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Perceptions of asthma and exercise in adolescents with and without asthma / Winn Con, Mackintosh Ka, Eddolls Wtb, Stratton G, Wilson Am, Rance Jy, Doull Ijm, Mcnarry Ma, Davies Ga, Jaynie Rance, Gwyneth Davies, Melitta McNarry, Gareth Stratton, Kelly Mackintosh

Journal of Asthma, Pages: 00 - 00

Swansea University Authors: Jaynie Rance, Gwyneth Davies, Melitta McNarry, Gareth Stratton, Kelly Mackintosh

Abstract

Objective: To elicit the views of adolescents, with and without asthma, about exercise and asthma, and the perceived benefits of and barriers to participation. The adolescent views elicited would subsequently inform the design of a high-intensity exercise intervention to improve asthma control. Meth...

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Published in: Journal of Asthma
ISSN: 0277-0903 1532-4303
Published: 2017
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URI: https://cronfa.swan.ac.uk/Record/cronfa34962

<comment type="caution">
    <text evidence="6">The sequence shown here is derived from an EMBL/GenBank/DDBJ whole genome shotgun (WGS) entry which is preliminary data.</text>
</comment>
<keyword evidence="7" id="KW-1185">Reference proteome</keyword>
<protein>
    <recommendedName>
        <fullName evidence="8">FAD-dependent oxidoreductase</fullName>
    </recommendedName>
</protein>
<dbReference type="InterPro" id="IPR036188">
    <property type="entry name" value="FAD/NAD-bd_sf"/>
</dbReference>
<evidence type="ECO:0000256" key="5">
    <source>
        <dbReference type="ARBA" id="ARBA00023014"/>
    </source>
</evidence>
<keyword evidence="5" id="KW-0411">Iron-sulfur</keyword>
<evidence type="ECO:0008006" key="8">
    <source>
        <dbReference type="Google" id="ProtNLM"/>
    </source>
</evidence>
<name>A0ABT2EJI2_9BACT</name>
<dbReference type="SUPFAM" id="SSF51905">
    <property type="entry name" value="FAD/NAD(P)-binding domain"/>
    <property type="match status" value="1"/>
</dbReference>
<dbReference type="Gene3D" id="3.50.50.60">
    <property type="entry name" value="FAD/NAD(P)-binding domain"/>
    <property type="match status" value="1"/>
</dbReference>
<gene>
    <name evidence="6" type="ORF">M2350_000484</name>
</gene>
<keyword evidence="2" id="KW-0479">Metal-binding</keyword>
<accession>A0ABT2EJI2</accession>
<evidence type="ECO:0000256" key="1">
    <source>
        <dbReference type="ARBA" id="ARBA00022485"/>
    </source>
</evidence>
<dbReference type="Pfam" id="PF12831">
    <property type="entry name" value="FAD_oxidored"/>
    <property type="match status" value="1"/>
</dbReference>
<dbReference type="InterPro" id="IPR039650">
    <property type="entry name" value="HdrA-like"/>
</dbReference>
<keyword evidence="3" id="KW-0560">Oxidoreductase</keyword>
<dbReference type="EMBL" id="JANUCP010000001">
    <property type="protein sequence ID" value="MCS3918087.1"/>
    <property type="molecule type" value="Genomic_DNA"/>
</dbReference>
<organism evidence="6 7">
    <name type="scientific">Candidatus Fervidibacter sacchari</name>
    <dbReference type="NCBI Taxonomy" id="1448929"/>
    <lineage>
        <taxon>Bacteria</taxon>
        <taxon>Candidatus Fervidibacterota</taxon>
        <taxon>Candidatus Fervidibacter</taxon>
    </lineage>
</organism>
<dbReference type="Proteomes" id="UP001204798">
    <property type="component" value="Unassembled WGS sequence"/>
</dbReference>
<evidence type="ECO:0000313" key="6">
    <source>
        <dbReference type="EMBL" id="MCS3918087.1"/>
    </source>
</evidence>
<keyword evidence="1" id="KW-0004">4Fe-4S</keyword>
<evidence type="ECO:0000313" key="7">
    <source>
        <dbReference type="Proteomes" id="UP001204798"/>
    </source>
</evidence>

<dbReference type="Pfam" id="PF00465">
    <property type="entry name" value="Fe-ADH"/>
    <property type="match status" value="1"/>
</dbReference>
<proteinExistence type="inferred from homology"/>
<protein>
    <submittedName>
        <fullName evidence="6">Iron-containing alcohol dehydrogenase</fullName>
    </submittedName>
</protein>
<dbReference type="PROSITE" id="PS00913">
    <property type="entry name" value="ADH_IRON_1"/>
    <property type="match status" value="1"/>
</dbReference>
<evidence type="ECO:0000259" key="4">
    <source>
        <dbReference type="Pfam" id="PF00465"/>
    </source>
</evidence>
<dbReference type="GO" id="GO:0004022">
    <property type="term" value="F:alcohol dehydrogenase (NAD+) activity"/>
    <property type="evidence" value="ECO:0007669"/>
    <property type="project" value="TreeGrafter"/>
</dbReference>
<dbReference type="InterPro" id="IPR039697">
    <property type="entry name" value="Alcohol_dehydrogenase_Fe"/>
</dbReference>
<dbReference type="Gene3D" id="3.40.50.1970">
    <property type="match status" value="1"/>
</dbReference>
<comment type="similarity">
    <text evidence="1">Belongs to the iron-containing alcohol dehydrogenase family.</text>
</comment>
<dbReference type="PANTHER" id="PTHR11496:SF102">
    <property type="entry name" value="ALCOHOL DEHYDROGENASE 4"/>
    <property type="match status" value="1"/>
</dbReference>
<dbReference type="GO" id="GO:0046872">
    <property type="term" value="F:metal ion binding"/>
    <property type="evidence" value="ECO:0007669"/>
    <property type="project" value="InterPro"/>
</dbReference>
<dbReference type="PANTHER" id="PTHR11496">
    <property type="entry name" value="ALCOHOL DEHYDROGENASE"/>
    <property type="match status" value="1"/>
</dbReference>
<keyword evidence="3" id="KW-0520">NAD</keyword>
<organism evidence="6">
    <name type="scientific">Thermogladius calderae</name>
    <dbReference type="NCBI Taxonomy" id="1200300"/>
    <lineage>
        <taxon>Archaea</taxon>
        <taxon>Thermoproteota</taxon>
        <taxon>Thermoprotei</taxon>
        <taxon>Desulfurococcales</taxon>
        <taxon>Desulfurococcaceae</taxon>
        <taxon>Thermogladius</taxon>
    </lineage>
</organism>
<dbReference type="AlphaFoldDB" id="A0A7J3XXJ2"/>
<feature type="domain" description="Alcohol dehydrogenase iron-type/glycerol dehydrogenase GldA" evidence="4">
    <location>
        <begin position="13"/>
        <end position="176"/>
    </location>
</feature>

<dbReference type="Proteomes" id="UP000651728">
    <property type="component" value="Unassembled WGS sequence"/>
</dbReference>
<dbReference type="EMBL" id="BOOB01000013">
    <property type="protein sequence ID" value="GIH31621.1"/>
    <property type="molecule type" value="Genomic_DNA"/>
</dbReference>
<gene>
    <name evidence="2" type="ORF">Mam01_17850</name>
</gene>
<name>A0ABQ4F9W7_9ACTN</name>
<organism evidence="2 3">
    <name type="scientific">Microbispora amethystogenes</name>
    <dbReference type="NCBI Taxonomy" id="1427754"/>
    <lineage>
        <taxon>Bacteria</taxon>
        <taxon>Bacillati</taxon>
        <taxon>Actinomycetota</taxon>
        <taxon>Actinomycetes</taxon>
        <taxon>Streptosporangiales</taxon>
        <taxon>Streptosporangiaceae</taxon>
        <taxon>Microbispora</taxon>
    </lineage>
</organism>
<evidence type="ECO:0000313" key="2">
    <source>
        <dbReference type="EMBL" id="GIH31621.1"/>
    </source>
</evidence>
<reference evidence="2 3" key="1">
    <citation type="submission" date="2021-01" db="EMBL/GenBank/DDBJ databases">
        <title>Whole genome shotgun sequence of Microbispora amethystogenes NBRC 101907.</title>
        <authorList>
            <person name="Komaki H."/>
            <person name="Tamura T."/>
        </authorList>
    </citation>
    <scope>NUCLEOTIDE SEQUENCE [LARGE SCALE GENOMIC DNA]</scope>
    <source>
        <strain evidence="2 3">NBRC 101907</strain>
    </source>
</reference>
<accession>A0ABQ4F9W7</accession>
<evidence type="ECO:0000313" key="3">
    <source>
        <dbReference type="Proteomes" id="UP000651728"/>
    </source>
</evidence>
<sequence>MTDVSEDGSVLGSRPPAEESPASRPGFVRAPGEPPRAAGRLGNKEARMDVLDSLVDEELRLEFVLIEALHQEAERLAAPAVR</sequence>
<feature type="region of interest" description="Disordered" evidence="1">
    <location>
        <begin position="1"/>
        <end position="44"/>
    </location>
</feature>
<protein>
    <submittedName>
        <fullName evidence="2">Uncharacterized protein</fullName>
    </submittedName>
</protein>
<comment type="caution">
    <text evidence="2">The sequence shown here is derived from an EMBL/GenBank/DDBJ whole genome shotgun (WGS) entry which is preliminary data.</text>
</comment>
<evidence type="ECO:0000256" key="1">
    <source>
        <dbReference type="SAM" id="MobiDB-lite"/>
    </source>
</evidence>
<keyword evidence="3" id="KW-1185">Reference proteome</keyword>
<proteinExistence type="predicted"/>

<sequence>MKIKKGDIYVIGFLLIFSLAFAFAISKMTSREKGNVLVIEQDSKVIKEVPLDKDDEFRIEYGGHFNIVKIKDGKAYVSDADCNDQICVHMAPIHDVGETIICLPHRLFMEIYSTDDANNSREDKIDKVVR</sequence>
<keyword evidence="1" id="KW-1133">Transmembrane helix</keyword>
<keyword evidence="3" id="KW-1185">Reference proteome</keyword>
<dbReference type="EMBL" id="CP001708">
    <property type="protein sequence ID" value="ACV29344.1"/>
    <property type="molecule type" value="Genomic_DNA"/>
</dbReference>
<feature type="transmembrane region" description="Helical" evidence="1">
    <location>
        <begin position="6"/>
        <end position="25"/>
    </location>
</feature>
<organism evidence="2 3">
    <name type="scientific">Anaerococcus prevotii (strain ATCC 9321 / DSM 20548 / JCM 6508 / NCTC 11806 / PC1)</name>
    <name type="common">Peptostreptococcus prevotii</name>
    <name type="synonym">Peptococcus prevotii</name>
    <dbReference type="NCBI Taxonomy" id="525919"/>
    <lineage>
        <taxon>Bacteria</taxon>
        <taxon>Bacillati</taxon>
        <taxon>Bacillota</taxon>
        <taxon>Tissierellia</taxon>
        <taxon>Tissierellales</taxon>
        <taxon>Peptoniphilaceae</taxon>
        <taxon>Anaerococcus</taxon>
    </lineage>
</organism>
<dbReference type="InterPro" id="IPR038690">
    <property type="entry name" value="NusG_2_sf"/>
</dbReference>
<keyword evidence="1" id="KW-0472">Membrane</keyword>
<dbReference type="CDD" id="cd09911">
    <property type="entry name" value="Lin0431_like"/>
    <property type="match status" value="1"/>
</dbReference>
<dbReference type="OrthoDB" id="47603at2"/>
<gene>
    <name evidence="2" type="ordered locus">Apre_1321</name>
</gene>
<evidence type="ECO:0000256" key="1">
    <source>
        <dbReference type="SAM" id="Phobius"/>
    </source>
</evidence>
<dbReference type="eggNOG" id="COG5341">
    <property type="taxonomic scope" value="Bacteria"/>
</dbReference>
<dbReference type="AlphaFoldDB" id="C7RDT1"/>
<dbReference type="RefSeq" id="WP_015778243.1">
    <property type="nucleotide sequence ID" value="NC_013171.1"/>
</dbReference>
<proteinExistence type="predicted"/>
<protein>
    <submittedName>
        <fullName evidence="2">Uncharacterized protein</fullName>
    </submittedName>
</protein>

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The adolescent views elicited would subsequently inform the design of a high-intensity exercise intervention to improve asthma control. Methods: Fifty-four adolescents (age 13.1&#xB1;0.9years; 26 with asthma) participated in twelve semi-structured group interviews. Questions were structured around knowledge, attitudes and beliefs towards asthma and its impact on exercise participation and lifestyle. The interviews were transcribed verbatim, thematically analysed and presented via diagrams of emergent themes. Ethical approval was granted by the institutional research ethics committee. Results: Fear of an asthma attack emerged as the main barrier to exercise, with many adolescents with asthma withdrawing from exercise as a coping strategy; many healthy adolescents perceived this withdrawal as laziness or an excuse. Despite this, the majority (81%) of adolescents with asthma reported exercise to be their most enjoyable activity. Adolescents suggested incorporating mixed activities, such as team games (e.g., rounders, football, netball), for future interventions to ensure adherence. Conclusions: Whilst exercise is important in the management of asthma, the tendency of those with asthma to withdraw from exercise to avoid adverse events could be addressed through a games-based high-intensity exercise intervention. 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spelling 2020-06-01T16:20:47.0913570 v2 34962 2017-08-22 Perceptions of asthma and exercise in adolescents with and without asthma 14360f4993b452995fbc22db857cabf7 0000-0002-9504-0675 Jaynie Rance Jaynie Rance true false 92d69cf8519a334ced3f55142c811d95 0000-0003-1218-1008 Gwyneth Davies Gwyneth Davies true false 062f5697ff59f004bc8c713955988398 0000-0003-0813-7477 Melitta McNarry Melitta McNarry true false 6d62b2ed126961bed81a94a2beba8a01 0000-0001-5618-0803 Gareth Stratton Gareth Stratton true false bdb20e3f31bcccf95c7bc116070c4214 0000-0003-0355-6357 Kelly Mackintosh Kelly Mackintosh true false 2017-08-22 PHAC Objective: To elicit the views of adolescents, with and without asthma, about exercise and asthma, and the perceived benefits of and barriers to participation. The adolescent views elicited would subsequently inform the design of a high-intensity exercise intervention to improve asthma control. Methods: Fifty-four adolescents (age 13.1±0.9years; 26 with asthma) participated in twelve semi-structured group interviews. Questions were structured around knowledge, attitudes and beliefs towards asthma and its impact on exercise participation and lifestyle. The interviews were transcribed verbatim, thematically analysed and presented via diagrams of emergent themes. Ethical approval was granted by the institutional research ethics committee. Results: Fear of an asthma attack emerged as the main barrier to exercise, with many adolescents with asthma withdrawing from exercise as a coping strategy; many healthy adolescents perceived this withdrawal as laziness or an excuse. Despite this, the majority (81%) of adolescents with asthma reported exercise to be their most enjoyable activity. Adolescents suggested incorporating mixed activities, such as team games (e.g., rounders, football, netball), for future interventions to ensure adherence. Conclusions: Whilst exercise is important in the management of asthma, the tendency of those with asthma to withdraw from exercise to avoid adverse events could be addressed through a games-based high-intensity exercise intervention. Furthermore, educating all adolescents on asthma could simultaneously reduce stigmatisation and enhance exercise engagement. Journal Article Journal of Asthma 00 00 0277-0903 1532-4303 31 12 2017 2017-12-31 10.1080/02770903.2017.1369992 COLLEGE NANME Public Health COLLEGE CODE PHAC Swansea University 2020-06-01T16:20:47.0913570 2017-08-22T09:30:37.4306465 College of Engineering Engineering Winn Con 1 Mackintosh Ka 2 Eddolls Wtb 3 Stratton G 4 Wilson Am 5 Rance Jy 6 Doull Ijm 7 Mcnarry Ma 8 Davies Ga 9 Jaynie Rance 0000-0002-9504-0675 10 Gwyneth Davies 0000-0003-1218-1008 11 Melitta McNarry 0000-0003-0813-7477 12 Gareth Stratton 0000-0001-5618-0803 13 Kelly Mackintosh 0000-0003-0355-6357 14 0034962-22082017093129.pdf winn2017.pdf 2017-08-22T09:31:29.3470000 Output 672204 application/pdf Accepted Manuscript true 2018-08-30T00:00:00.0000000 true eng